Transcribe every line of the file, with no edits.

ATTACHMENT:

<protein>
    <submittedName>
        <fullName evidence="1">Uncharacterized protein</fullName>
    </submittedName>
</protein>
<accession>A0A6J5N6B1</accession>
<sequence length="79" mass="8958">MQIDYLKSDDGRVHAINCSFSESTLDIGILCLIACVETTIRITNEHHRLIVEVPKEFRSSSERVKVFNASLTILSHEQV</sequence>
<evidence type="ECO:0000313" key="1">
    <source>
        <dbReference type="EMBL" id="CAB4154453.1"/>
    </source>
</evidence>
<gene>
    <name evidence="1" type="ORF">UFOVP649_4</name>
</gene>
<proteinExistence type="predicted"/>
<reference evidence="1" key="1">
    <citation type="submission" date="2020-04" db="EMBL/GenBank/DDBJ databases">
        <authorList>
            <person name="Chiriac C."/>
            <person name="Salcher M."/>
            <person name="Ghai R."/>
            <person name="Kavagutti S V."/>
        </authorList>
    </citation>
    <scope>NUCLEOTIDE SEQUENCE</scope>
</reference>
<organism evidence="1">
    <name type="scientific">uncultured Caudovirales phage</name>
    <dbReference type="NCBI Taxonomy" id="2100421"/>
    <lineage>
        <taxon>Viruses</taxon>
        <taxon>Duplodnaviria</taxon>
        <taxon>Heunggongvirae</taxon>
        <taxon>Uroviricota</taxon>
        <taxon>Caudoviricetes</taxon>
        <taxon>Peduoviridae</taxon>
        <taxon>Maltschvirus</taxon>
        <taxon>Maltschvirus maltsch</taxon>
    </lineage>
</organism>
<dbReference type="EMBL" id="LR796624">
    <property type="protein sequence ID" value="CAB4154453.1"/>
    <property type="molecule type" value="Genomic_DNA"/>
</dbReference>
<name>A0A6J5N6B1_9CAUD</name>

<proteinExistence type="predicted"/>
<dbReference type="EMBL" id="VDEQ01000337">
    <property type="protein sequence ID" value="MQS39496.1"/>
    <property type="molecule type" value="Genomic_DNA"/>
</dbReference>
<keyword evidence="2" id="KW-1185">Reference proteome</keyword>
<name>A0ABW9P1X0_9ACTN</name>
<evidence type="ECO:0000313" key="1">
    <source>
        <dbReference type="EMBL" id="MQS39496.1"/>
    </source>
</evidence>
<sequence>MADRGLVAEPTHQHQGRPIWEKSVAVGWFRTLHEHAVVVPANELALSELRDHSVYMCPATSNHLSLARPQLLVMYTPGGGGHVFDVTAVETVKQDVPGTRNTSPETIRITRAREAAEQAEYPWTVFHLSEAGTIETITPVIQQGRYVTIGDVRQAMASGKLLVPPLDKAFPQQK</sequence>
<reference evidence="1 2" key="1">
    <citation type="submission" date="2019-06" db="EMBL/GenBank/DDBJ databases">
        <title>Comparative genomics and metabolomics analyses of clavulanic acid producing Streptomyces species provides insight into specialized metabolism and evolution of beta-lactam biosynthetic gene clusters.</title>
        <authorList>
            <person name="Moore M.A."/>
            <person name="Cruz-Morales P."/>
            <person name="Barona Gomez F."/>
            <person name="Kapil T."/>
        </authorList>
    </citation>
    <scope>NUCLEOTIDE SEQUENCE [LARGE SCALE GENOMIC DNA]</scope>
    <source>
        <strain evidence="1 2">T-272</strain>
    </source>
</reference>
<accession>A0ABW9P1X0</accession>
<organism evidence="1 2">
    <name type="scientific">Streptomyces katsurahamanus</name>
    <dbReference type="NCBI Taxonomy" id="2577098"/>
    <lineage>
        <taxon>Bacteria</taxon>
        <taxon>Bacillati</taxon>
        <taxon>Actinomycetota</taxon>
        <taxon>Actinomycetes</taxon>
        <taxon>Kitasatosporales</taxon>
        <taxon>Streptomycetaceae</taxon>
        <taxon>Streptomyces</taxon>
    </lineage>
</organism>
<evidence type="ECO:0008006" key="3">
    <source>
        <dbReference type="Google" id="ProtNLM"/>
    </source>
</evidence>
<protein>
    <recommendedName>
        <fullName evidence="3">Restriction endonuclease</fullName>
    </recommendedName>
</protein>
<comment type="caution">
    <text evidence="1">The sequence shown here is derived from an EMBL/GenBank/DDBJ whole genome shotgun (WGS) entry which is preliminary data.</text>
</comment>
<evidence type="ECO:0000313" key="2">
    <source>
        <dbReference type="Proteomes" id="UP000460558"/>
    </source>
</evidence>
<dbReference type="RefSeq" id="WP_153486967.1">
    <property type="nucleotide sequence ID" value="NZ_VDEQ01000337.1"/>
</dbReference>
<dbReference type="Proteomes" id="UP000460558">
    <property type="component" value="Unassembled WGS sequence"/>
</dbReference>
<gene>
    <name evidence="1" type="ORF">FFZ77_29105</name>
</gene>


<protein>
    <submittedName>
        <fullName evidence="1">Uncharacterized protein</fullName>
    </submittedName>
</protein>
<accession>A0A6J5N6B1</accession>
<sequence length="79" mass="8958">MQIDYLKSDDGRVHAINCSFSESTLDIGILCLIACVETTIRITNEHHRLIVEVPKEFRSSSERVKVFNASLTILSHEQV</sequence>
<evidence type="ECO:0000313" key="1">
    <source>
        <dbReference type="EMBL" id="CAB4154453.1"/>
    </source>
</evidence>
<gene>
    <name evidence="1" type="ORF">UFOVP649_4</name>
</gene>
<proteinExistence type="predicted"/>
<reference evidence="1" key="1">
    <citation type="submission" date="2020-04" db="EMBL/GenBank/DDBJ databases">
        <authorList>
            <person name="Chiriac C."/>
            <person name="Salcher M."/>
            <person name="Ghai R."/>
            <person name="Kavagutti S V."/>
        </authorList>
    </citation>
    <scope>NUCLEOTIDE SEQUENCE</scope>
</reference>
<organism evidence="1">
    <name type="scientific">uncultured Caudovirales phage</name>
    <dbReference type="NCBI Taxonomy" id="2100421"/>
    <lineage>
        <taxon>Viruses</taxon>
        <taxon>Duplodnaviria</taxon>
        <taxon>Heunggongvirae</taxon>
        <taxon>Uroviricota</taxon>
        <taxon>Caudoviricetes</taxon>
        <taxon>Peduoviridae</taxon>
        <taxon>Maltschvirus</taxon>
        <taxon>Maltschvirus maltsch</taxon>
    </lineage>
</organism>
<dbReference type="EMBL" id="LR796624">
    <property type="protein sequence ID" value="CAB4154453.1"/>
    <property type="molecule type" value="Genomic_DNA"/>
</dbReference>
<name>A0A6J5N6B1_9CAUD</name>

<proteinExistence type="predicted"/>
<dbReference type="EMBL" id="VDEQ01000337">
    <property type="protein sequence ID" value="MQS39496.1"/>
    <property type="molecule type" value="Genomic_DNA"/>
</dbReference>
<keyword evidence="2" id="KW-1185">Reference proteome</keyword>
<name>A0ABW9P1X0_9ACTN</name>
<evidence type="ECO:0000313" key="1">
    <source>
        <dbReference type="EMBL" id="MQS39496.1"/>
    </source>
</evidence>
<sequence>MADRGLVAEPTHQHQGRPIWEKSVAVGWFRTLHEHAVVVPANELALSELRDHSVYMCPATSNHLSLARPQLLVMYTPGGGGHVFDVTAVETVKQDVPGTRNTSPETIRITRAREAAEQAEYPWTVFHLSEAGTIETITPVIQQGRYVTIGDVRQAMASGKLLVPPLDKAFPQQK</sequence>
<reference evidence="1 2" key="1">
    <citation type="submission" date="2019-06" db="EMBL/GenBank/DDBJ databases">
        <title>Comparative genomics and metabolomics analyses of clavulanic acid producing Streptomyces species provides insight into specialized metabolism and evolution of beta-lactam biosynthetic gene clusters.</title>
        <authorList>
            <person name="Moore M.A."/>
            <person name="Cruz-Morales P."/>
            <person name="Barona Gomez F."/>
            <person name="Kapil T."/>
        </authorList>
    </citation>
    <scope>NUCLEOTIDE SEQUENCE [LARGE SCALE GENOMIC DNA]</scope>
    <source>
        <strain evidence="1 2">T-272</strain>
    </source>
</reference>
<accession>A0ABW9P1X0</accession>
<organism evidence="1 2">
    <name type="scientific">Streptomyces katsurahamanus</name>
    <dbReference type="NCBI Taxonomy" id="2577098"/>
    <lineage>
        <taxon>Bacteria</taxon>
        <taxon>Bacillati</taxon>
        <taxon>Actinomycetota</taxon>
        <taxon>Actinomycetes</taxon>
        <taxon>Kitasatosporales</taxon>
        <taxon>Streptomycetaceae</taxon>
        <taxon>Streptomyces</taxon>
    </lineage>
</organism>
<evidence type="ECO:0008006" key="3">
    <source>
        <dbReference type="Google" id="ProtNLM"/>
    </source>
</evidence>
<protein>
    <recommendedName>
        <fullName evidence="3">Restriction endonuclease</fullName>
    </recommendedName>
</protein>
<comment type="caution">
    <text evidence="1">The sequence shown here is derived from an EMBL/GenBank/DDBJ whole genome shotgun (WGS) entry which is preliminary data.</text>
</comment>
<evidence type="ECO:0000313" key="2">
    <source>
        <dbReference type="Proteomes" id="UP000460558"/>
    </source>
</evidence>
<dbReference type="RefSeq" id="WP_153486967.1">
    <property type="nucleotide sequence ID" value="NZ_VDEQ01000337.1"/>
</dbReference>
<dbReference type="Proteomes" id="UP000460558">
    <property type="component" value="Unassembled WGS sequence"/>
</dbReference>
<gene>
    <name evidence="1" type="ORF">FFZ77_29105</name>
</gene>